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Cecily Cecily

Writing Worth Reading

Abe’s Long March

Japan’s government plans to “reinterpret” the postwar constitution to allow Japan to intervene militarily on behalf of allies; a momentous change without even a parliamentary vote; in keeping with prime minister Shinzo Abe’s nationalist agenda. It’s hard to say which prospect will please China less: A Japan defended by America, or a Japan with its own nuclear weapons and an independent foreign policy (900 words)

Post-Crash Economics

“Mainstream economics is a pitifully thin distillation of historical wisdom on the topics that it addresses. It should be applied to whatever practical problems it can solve; but its tools and assumptions should always be in creative tension with other beliefs concerning human wellbeing and flourishing. What students are taught today certainly does not deserve its imperial status in social thought” (900 words)

Kennan’s Revenge

Interesting dissent from the prevailing Western narrative on Ukraine. The West overplayed its hand when the Soviet Union collapsed. Now Russia is pushing back. “The Russians propose a neutral Ukraine on the model of Finland and a federal state on the model of Switzerland. The West should be urgently testing and seeking to refine such proposals instead of recoiling in moralistic horror at Russia’s actions” (900 words)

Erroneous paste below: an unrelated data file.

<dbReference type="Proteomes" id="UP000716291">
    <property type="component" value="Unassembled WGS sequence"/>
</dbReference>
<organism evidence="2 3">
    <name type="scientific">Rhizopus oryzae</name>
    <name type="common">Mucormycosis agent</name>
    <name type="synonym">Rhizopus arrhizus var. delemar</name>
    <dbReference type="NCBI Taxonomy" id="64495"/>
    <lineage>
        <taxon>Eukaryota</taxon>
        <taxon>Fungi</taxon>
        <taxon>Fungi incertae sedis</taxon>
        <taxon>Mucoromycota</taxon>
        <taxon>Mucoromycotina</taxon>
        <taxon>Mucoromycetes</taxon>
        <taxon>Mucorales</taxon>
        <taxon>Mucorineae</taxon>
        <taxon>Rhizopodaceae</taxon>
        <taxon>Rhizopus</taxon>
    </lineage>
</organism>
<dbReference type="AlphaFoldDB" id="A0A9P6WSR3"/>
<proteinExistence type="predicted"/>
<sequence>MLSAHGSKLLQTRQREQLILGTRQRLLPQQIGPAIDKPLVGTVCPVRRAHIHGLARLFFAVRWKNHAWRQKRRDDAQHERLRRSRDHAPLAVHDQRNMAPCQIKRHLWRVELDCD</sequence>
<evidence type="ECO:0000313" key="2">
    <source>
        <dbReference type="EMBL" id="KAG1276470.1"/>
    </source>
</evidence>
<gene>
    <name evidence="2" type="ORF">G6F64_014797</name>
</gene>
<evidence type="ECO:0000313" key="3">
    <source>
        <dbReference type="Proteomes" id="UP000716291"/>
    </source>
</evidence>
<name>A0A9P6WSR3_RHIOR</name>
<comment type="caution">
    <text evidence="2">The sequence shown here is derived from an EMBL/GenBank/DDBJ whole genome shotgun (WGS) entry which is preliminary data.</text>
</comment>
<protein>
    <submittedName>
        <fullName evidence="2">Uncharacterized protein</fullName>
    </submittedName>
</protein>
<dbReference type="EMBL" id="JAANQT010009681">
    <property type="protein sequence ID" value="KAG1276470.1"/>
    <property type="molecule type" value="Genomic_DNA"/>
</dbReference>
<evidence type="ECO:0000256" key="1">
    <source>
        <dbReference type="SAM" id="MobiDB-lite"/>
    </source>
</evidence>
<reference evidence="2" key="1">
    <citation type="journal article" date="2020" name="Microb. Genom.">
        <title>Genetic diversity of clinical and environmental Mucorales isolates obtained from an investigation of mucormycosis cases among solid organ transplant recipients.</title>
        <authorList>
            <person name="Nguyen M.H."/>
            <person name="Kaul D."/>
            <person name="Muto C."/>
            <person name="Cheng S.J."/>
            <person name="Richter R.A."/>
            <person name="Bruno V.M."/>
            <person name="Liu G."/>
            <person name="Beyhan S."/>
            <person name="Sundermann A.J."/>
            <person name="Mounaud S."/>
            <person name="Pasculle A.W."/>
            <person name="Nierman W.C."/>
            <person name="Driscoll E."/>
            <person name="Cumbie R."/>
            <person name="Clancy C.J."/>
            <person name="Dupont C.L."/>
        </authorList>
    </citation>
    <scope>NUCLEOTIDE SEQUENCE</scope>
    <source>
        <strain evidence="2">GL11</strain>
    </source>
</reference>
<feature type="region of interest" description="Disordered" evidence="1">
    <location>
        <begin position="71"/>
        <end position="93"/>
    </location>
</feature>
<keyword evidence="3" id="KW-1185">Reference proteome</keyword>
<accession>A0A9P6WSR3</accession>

Putin’s World

Krastev is the best analyst of modern Russia bar none. Here’s his key point: “The West has no idea what Russia is willing to do, but Russia knows exactly what the West will – and, more important, will not – do. This has created a dangerous asymmetry.” Russia’s project for Ukraine is to make it like Bosnia: Technically a single country, but radically federalised, with one part owing primary allegiance to the country next door (840 words)

Japan’s Russian Dilemma

Important and interesting. Former defence minister gives Japanese perspective on Russia’s annexation of Crimea. Pre-Crimea, Japan had been hoping to charm Russia into discussing the Kuril Islands, occupied by Russia and claimed by Japan. Post-Crimea, Japan is one of Russia’s fiercest critics. It wants Russia out of Crimea, for fear that successful Russian expansionism will set a precedent for China (930 words)

Wallets Wide Shut

Industrial companies are in good shape, especially in America. But they are not investing. Why? Perhaps because the nature of investment is changing. “While companies recognise that innovation is a key comparative advantage in today’s global economy, they are also humbled by its increasingly winner-take-all nature. Successful innovation today is a lot less about financing and much more about finding the ‘killer app’” (1,000 words)

Recommended For You

The case for a more pragmatic approach to development economics. “Take massive amounts of data and ask what is likely to succeed next in a country or a city at a given point in time, given what is already present and in light of the experience there and everywhere else. It would be like Amazon’s recommendation system, proposing books you may like based on your and everybody else’s experience” (960 words)

Angela Merkel’s Pyrrhic Victory

The euro crisis is not over; it has been institutionalised, at least until Germany reverses itself on two doctrinal points. First, all outstanding eurozone government debt — except that of Greece — should be converted into eurobonds. Second, Greece should be given a debt-servicing holiday, for as long as it sticks to Troika conditions. “Everyone knows that Greece can never pay back its debt” (1,100 words)

The Risk Of European Centralisation